One of Golden’s original citizens, and the first merchant to set up shop in the area, is being honoured with an exhibit at the Golden Museum.
Baptiste Morigeau, anticipating the route of the railway, came to what was then known as The Cache, in 1883.
“Baptiste Morigeau declared to all the people around the table at the old motel that we were going to change the name of the town from The Cache to Golden City. And they broke a bottle of rum on a wagon wheel,” said Colleen Palumbo, executive director of the museum.
For the grand opening of the exhibit on April 26, Palumbo has invited great great grandson of Morigeau, Paul Ricard, to commemorate that moment.
“We have the wagon wheel out front, so we’re going to do that again, and it’s the 130th anniversary of that happening.”
Morigeau, although only residing in Golden for three years, has a long history in the valley. After his first wife, Collette Kinbasket (daughter of the hereditary Chief of the Kinbasket Nation) passed away, he needed another wife to help him with his three children.
He wrote to St. Eugene’s Mission near Cranbrook, and they sent him a new wife, Theresa. They went on to have 11 children together.
But when his children started to get older, he found that he was too far away from their school in Cranbrook, so he moved the family to Windermere.
Morigeau was of Métis decent, so Palumbo has incorporated Métis culture into the exhibit.
“I hope that it’s going to be interesting for the Métis people, and I hope that it’s going to satisfy some of our visitors who come here looking for information on the Native people who lived in Golden, because there weren’t any,” she said.
With some help from local artist Donna Lea Ringer, the exhibit will include some special pieces, made as authentically as possible.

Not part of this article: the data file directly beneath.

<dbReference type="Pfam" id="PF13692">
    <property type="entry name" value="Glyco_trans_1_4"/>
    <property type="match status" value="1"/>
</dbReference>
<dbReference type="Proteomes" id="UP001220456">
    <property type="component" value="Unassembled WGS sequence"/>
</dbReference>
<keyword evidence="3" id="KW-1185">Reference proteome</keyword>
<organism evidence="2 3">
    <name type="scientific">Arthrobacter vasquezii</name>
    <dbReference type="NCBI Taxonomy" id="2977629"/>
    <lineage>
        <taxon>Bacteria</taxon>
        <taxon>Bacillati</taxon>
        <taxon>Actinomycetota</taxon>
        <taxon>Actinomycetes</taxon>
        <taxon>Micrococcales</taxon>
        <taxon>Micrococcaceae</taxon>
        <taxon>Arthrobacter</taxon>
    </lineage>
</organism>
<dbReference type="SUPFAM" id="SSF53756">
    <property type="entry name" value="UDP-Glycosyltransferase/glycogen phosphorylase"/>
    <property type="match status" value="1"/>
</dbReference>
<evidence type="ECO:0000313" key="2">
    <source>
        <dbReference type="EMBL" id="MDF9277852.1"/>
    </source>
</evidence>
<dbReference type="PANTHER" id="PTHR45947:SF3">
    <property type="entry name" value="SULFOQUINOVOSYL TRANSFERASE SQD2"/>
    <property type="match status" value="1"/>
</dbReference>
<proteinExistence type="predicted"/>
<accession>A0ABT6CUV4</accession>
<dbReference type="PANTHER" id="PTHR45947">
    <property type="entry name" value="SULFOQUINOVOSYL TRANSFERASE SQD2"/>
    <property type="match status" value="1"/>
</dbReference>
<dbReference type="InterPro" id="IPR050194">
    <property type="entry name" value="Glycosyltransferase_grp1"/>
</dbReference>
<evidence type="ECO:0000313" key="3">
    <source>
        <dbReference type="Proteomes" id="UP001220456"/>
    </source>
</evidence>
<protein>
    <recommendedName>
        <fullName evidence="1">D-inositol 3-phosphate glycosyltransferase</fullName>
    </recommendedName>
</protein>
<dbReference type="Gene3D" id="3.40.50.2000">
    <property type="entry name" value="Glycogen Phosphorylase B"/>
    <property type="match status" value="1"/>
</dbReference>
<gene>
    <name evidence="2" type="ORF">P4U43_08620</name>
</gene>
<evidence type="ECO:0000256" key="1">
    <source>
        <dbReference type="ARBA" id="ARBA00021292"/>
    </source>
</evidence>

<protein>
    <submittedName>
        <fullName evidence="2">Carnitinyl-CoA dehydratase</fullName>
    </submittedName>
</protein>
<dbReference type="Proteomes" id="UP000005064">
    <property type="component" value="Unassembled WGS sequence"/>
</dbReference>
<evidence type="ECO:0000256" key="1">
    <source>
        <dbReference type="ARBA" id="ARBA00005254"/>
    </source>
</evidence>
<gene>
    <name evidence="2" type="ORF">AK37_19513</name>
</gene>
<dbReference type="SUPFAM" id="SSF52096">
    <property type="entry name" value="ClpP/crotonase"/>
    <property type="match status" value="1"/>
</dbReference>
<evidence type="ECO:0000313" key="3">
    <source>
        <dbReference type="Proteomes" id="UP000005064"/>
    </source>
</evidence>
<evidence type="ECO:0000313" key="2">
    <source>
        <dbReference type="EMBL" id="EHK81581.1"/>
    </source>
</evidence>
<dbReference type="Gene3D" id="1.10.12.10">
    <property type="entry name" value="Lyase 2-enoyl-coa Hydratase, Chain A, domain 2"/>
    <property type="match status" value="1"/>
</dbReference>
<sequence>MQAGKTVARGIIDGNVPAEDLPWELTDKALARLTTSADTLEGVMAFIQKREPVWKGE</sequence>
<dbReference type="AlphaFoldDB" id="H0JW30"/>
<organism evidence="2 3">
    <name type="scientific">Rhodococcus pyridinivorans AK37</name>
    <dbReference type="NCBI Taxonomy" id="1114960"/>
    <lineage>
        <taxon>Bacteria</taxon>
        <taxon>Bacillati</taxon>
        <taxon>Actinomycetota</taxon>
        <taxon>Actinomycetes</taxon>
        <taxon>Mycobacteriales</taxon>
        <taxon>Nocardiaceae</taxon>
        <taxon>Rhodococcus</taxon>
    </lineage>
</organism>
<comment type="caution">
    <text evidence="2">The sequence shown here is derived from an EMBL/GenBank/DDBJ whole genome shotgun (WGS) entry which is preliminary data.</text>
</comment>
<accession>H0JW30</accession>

She contributed some finger weaving, made with naturally dyed wool, birch bark baskets, and moccasins made from naturally tanned deer hides, and bound with authentic sinew.
She has also put together a “medicinal” section, where she has gathered some traditional remedies, and compared them with what we use today for the same ailments.
“She (Ringer) is so amazingly detailed. I told her she didn’t have to go through all that work, but she wanted it to be right,” said Palumbo.
Between now and the opening, Palumbo will be busy rearranging the museum, making room for the new permanent exibit.
The grand opening reception, by invitation, is at 4 p.m. on April 26.
It will be open to the public at 4:30 p.m., where they will be serving 200 bowls of soup and bannock.
“So if you’re interested in coming out and trying some traditional Métis soup and bannock, you’re certainly welcome. There will also be some dancing and some drumming,” said Palumbo.
Kickin Thyme Catering will be providing the soup.